Amphetamine

Definition - What does Amphetamine mean?

An amphetamine is a type of synthetic drug that stimulates the central nervous system. Because of this stimulant affect, as well as other characteristics of the drug, it has been used for various medical treatments. Amphetamines are sometimes prescribed to treat attention deficit/hyperactivity disorder, narcolepsy, and obesity.

However, the drugs are often associated with illegal use and is one of the most commonly tested for classes in drug testing. Amphetamine is a Schedule II drug as defined by the Controlled Substance Act. Amphetamine abuse, particularly the use of methamphetamine, is a growing health care concern. The affects of methamphetamine abuse can be severe and long-lasting. Illegal forms of the drug include pills, crystals, and powders. Some names of street drugs in this class are ICE, speed, crystal meth, rock, uppers, and dexies.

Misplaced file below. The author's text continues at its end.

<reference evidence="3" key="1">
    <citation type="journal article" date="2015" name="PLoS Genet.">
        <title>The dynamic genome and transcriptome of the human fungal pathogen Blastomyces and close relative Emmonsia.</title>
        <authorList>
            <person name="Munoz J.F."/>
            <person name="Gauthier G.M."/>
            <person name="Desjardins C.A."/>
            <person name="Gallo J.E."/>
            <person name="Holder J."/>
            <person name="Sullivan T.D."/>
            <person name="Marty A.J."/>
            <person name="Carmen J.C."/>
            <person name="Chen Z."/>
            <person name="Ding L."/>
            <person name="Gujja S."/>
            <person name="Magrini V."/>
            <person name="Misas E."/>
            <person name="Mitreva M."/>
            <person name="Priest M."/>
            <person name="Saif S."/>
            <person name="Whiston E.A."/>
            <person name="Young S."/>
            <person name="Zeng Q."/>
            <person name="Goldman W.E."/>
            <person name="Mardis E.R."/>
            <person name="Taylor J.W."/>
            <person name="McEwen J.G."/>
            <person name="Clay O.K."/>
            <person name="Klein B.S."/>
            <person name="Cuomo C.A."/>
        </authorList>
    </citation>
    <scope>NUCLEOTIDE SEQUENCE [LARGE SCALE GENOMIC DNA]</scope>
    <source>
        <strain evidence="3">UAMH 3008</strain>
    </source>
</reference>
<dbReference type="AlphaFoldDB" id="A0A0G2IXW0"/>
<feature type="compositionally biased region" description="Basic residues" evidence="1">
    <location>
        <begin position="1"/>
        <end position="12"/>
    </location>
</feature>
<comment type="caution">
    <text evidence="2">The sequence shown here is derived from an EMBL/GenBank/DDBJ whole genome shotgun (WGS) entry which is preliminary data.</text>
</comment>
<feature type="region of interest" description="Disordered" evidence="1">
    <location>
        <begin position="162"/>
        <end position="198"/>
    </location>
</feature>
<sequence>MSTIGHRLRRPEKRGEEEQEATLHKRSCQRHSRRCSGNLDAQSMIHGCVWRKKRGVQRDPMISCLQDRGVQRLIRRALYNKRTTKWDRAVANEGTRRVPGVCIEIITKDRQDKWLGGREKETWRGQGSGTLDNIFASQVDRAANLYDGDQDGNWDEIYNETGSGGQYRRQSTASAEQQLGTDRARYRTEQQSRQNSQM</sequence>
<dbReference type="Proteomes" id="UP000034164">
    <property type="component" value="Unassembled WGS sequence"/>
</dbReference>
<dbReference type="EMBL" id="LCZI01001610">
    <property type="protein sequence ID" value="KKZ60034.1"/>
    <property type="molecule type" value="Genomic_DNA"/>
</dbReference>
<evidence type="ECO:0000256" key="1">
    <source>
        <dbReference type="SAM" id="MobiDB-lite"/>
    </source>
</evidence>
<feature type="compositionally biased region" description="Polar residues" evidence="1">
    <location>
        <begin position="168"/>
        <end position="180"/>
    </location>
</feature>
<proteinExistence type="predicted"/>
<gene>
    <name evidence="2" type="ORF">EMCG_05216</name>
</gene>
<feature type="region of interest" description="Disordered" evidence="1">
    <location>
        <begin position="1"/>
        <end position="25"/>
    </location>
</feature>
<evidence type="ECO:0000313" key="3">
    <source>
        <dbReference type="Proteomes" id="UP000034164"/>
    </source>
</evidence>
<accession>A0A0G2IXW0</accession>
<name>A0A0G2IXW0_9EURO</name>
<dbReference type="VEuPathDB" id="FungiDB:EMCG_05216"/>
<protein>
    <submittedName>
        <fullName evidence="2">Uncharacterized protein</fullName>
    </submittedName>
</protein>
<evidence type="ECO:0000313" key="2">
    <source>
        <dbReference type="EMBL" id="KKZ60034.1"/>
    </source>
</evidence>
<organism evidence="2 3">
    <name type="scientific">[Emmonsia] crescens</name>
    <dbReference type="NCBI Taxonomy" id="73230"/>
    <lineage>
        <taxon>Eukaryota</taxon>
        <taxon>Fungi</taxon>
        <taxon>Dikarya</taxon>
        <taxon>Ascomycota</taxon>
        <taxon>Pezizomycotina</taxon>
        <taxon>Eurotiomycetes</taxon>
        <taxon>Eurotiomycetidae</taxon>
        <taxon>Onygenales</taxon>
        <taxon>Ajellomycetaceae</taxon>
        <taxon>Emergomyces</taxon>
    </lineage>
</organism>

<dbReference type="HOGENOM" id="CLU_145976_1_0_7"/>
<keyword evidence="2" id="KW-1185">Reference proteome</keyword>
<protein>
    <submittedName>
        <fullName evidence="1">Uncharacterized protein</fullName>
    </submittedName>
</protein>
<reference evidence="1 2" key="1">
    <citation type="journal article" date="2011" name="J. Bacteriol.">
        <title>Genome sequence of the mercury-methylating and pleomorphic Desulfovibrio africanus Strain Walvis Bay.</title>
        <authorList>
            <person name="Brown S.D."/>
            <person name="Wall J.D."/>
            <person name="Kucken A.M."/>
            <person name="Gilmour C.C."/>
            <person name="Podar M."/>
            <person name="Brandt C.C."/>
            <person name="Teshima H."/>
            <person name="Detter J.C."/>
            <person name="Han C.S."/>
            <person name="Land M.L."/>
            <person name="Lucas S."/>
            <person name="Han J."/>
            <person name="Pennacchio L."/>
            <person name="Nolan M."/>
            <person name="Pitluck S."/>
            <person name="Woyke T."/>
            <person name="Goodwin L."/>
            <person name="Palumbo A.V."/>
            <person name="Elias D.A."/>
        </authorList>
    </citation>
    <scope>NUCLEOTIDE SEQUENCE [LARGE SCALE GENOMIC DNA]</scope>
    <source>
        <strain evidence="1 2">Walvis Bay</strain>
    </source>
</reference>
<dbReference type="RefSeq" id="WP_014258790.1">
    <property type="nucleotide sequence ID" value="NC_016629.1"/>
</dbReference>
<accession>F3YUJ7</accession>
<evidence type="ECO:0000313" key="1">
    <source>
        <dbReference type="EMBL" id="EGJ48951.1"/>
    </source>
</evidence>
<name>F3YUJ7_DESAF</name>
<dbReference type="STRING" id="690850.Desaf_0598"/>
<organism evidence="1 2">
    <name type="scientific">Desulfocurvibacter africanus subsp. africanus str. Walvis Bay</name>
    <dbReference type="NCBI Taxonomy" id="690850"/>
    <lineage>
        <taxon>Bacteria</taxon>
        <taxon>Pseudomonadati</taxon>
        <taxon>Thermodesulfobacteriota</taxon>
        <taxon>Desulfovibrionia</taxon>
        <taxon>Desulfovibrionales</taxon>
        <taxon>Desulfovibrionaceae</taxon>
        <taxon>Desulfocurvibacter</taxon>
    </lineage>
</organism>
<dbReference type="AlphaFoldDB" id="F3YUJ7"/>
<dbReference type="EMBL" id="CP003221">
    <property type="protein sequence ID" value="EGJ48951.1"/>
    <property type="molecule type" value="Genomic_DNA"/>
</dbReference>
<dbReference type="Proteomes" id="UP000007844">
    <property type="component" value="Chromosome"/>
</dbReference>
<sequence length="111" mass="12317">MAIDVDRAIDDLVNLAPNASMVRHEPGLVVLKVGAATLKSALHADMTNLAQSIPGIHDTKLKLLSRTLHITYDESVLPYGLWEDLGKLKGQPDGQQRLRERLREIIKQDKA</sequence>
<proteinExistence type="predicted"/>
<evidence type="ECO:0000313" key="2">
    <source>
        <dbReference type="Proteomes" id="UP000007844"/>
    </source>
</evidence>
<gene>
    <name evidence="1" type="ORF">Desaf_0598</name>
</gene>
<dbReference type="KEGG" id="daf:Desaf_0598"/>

WorkplaceTesting explains Amphetamine

Amphetamines were discovered in 1910 but not synthesized until 1927. The drug was at first considered safe and beneficial for use in treating a number of conditions. An early trade name for the drug was Benzedrine. Another, more powerful form of the drug was called Dexadrine. Shortly after the drugs were made available for medical use, it was recognized that they could increase concentration and performance. Benzadrine tablets were distributed to military personnel during World War II.

Unfortunately, the effect that amphetamines have on the brain makes them highly addictive. The effects of amphetamine abuse can include paleness, repetitive behaviors, teeth grinding, emotional disturbances, and irregular breathing. Long-term effects of abuse can include an impaired immune system, malnutrition, psychosis, violent behavior, and delusions. The use of prescribed amphetamines is now closely controlled.

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